Givers Takers

A variety of full-time careers and family lives will prevent Capital from ever becoming internationally renowned punk superstars—but Givers Takers proves they have the chops for such a plateau. The veteran quintet (among their many associates, Iron Chic and Silent Majority are perhaps the most well-known) are already a Long Island hardcore institution after six years in the trenches. But real life limits their activity, and it's largely the reason more than three years separate 2007's Homefront and their new LP.

Initially self-released on the first Monday of 2011 as a free digital download, Underground Communique is finally giving the album a proper physical release via colored vinyl. It's a worthy service, as Givers Takers is this year's best-kept secret in melodic hardcore. It also plays out with a vibe of reckless abandon and pure fun that's hard not to enjoy. The riffy "Road Rash" closes with an instant-classic prank call, where guitarist/vocalist Rob McAllister tries to get his fake tough-guy hardcore band on an already full festival ("T.U.F.F. Tools Used For Fighting. From Elizabeth, NJ"). The next moment, the band are chugging and pounding their way through their own version of 108's moshy sound on the sneering "I Am Anonymous."

Basically, Givers Takers is a hardcore mixtape with an amicable sense of humor. "Youth Culture" is expert thrash-punk, while "Conspiracy Theories" could have come from a vintage episode of MTV's 120 Minutes. "Little Pill" calls up the ghosts of Embrace and Turning Point with a chilling sense of emotional urgency even those bands never quite captured.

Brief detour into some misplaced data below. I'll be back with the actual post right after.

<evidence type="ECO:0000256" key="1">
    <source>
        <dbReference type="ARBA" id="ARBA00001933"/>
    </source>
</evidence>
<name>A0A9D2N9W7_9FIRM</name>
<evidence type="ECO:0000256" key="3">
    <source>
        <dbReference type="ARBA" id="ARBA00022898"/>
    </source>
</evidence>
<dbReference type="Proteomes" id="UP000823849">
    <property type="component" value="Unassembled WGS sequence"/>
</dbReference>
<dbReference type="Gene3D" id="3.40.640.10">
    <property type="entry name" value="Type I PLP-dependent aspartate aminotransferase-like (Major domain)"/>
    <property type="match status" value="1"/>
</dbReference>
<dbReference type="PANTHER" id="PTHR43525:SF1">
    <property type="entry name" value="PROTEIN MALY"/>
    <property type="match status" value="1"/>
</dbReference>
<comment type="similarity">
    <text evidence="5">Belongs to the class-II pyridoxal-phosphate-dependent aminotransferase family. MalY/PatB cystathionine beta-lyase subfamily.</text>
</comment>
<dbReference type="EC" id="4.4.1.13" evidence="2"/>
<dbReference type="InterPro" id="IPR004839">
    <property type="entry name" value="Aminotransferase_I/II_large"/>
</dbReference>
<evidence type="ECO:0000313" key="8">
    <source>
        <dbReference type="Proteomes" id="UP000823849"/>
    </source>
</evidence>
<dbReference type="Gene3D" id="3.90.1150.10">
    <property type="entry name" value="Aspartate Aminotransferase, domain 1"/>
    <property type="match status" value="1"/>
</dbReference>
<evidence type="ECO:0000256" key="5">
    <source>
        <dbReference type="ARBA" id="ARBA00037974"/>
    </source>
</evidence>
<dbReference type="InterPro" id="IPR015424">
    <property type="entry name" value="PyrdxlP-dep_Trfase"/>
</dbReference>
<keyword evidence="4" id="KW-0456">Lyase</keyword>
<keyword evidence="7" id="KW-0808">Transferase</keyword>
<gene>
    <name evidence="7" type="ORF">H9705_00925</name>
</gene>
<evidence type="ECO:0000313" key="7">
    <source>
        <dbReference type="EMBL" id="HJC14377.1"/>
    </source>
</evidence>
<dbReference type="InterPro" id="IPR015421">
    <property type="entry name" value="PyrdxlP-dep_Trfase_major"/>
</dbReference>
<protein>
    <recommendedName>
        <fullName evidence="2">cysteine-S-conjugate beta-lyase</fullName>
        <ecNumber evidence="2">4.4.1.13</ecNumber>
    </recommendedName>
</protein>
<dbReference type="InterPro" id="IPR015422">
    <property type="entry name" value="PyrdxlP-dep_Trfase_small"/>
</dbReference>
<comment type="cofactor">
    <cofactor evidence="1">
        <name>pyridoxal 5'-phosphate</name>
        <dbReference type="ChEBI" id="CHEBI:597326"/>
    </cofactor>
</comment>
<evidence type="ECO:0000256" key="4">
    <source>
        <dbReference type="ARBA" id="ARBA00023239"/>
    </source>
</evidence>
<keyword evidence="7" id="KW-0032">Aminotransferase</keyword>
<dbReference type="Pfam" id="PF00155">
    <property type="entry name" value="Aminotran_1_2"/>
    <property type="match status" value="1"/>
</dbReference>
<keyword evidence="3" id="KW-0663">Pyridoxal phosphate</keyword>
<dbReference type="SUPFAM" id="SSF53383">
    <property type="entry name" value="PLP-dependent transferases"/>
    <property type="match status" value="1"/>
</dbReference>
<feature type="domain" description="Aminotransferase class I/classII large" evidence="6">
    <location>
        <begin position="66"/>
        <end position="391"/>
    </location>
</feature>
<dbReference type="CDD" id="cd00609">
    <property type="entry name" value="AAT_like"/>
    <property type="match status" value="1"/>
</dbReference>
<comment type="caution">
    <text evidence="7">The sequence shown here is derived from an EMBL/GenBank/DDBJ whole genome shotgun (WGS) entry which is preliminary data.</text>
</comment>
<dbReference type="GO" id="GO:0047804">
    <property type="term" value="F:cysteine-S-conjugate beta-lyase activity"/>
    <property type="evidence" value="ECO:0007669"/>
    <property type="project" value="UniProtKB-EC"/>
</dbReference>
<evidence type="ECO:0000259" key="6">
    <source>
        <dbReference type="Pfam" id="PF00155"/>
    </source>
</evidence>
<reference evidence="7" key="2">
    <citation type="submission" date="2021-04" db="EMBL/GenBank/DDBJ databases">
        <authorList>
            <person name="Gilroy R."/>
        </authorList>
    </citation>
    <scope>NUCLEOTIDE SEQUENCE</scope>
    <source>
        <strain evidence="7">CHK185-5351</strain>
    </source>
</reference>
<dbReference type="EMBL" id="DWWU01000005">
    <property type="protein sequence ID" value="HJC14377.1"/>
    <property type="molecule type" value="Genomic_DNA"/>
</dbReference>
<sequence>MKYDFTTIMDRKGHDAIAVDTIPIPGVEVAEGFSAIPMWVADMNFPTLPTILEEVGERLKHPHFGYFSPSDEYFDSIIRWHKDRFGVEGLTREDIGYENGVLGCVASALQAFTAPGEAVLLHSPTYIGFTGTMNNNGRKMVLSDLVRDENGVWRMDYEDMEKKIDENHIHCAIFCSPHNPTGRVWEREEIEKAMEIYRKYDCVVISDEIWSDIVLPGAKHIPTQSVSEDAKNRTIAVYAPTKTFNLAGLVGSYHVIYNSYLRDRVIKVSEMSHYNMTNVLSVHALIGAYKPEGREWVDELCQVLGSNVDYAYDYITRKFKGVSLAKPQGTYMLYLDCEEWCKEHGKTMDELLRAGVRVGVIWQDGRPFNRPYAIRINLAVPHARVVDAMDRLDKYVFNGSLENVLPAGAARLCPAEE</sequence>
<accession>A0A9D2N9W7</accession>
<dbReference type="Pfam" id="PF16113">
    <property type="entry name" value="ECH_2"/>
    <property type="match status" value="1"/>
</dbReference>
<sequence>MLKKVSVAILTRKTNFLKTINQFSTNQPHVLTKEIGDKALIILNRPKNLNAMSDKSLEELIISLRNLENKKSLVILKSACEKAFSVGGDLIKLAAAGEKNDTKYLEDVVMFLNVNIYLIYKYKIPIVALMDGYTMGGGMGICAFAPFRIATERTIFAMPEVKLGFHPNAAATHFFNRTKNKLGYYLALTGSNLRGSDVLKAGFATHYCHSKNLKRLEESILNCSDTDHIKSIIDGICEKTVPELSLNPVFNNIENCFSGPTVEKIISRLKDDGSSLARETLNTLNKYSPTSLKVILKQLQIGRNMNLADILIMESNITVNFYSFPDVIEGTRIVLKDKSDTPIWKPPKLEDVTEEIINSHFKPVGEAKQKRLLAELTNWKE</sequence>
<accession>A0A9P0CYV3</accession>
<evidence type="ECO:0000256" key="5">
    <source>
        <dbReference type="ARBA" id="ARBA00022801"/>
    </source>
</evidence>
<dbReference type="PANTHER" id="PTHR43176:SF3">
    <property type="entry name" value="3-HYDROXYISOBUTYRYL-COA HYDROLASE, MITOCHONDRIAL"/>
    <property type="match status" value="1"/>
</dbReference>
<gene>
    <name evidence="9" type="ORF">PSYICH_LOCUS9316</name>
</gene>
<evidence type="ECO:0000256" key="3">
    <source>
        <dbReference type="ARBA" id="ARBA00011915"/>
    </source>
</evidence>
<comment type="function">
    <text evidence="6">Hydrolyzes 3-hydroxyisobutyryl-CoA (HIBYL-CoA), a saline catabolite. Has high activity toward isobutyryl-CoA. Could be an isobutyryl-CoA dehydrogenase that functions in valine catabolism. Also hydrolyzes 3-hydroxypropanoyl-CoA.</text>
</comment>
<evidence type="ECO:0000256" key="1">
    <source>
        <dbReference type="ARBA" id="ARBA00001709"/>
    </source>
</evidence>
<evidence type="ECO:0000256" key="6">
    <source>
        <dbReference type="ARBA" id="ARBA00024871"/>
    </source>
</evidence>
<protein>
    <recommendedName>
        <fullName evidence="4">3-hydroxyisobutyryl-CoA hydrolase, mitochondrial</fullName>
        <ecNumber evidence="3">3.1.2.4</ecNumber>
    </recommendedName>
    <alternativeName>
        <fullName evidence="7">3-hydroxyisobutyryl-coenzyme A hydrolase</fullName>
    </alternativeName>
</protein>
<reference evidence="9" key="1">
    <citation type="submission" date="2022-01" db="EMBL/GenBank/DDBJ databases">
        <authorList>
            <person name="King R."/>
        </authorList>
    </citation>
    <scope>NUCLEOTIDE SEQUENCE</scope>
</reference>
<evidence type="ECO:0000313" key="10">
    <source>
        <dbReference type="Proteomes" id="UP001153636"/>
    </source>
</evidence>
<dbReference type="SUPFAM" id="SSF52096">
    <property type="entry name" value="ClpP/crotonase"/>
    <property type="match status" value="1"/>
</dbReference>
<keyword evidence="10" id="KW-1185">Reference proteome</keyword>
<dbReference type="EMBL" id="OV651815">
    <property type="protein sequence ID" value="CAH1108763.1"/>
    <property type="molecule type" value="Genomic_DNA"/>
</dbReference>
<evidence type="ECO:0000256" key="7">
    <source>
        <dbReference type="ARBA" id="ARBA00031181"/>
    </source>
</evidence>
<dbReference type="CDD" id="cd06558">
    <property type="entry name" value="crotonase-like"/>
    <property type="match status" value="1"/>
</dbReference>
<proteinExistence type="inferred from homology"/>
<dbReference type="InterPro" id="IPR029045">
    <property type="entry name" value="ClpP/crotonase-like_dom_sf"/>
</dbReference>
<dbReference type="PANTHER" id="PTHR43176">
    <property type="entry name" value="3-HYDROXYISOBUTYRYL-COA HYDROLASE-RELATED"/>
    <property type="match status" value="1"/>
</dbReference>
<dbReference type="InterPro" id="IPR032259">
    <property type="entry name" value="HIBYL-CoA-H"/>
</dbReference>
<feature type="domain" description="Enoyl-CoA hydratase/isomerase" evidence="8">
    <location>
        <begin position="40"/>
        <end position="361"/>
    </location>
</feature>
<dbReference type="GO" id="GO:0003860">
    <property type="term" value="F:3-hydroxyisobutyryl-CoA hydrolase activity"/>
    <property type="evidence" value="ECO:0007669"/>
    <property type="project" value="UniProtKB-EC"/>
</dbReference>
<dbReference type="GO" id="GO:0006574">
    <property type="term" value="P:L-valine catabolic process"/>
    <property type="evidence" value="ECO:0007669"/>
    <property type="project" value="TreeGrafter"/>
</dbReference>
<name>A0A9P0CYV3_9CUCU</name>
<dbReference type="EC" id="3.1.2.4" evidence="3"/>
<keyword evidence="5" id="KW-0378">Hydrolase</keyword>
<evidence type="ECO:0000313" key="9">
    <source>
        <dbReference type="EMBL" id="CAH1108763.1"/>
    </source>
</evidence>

Remnants of Silent Majority, frontman Tommy Corrigan's influential ’90s hardcore band, always seem to persist in Capital's songs. It's less prevalent on Givers Takers than in the past, but "Kennel" provides those warm, reflective tones SM laid down so deliberately. Closer "Bog Road," meanwhile, transitions from Propagandhi-style technical skate punk to an absolutely heartbreaking, mid-tempo pronouncement of the album's title theme with seamless precision.

While it feels like Givers Takers is just missing that special something that keeps it from being a total winner, there's no denying how tight and versatile the act have become during their time together. Defying the expectations one might have of "that local band," Capital keep churning out quality tunes, quietly waving the flag for melodic hardcore all the while.

Underground Communique

"Little Pill"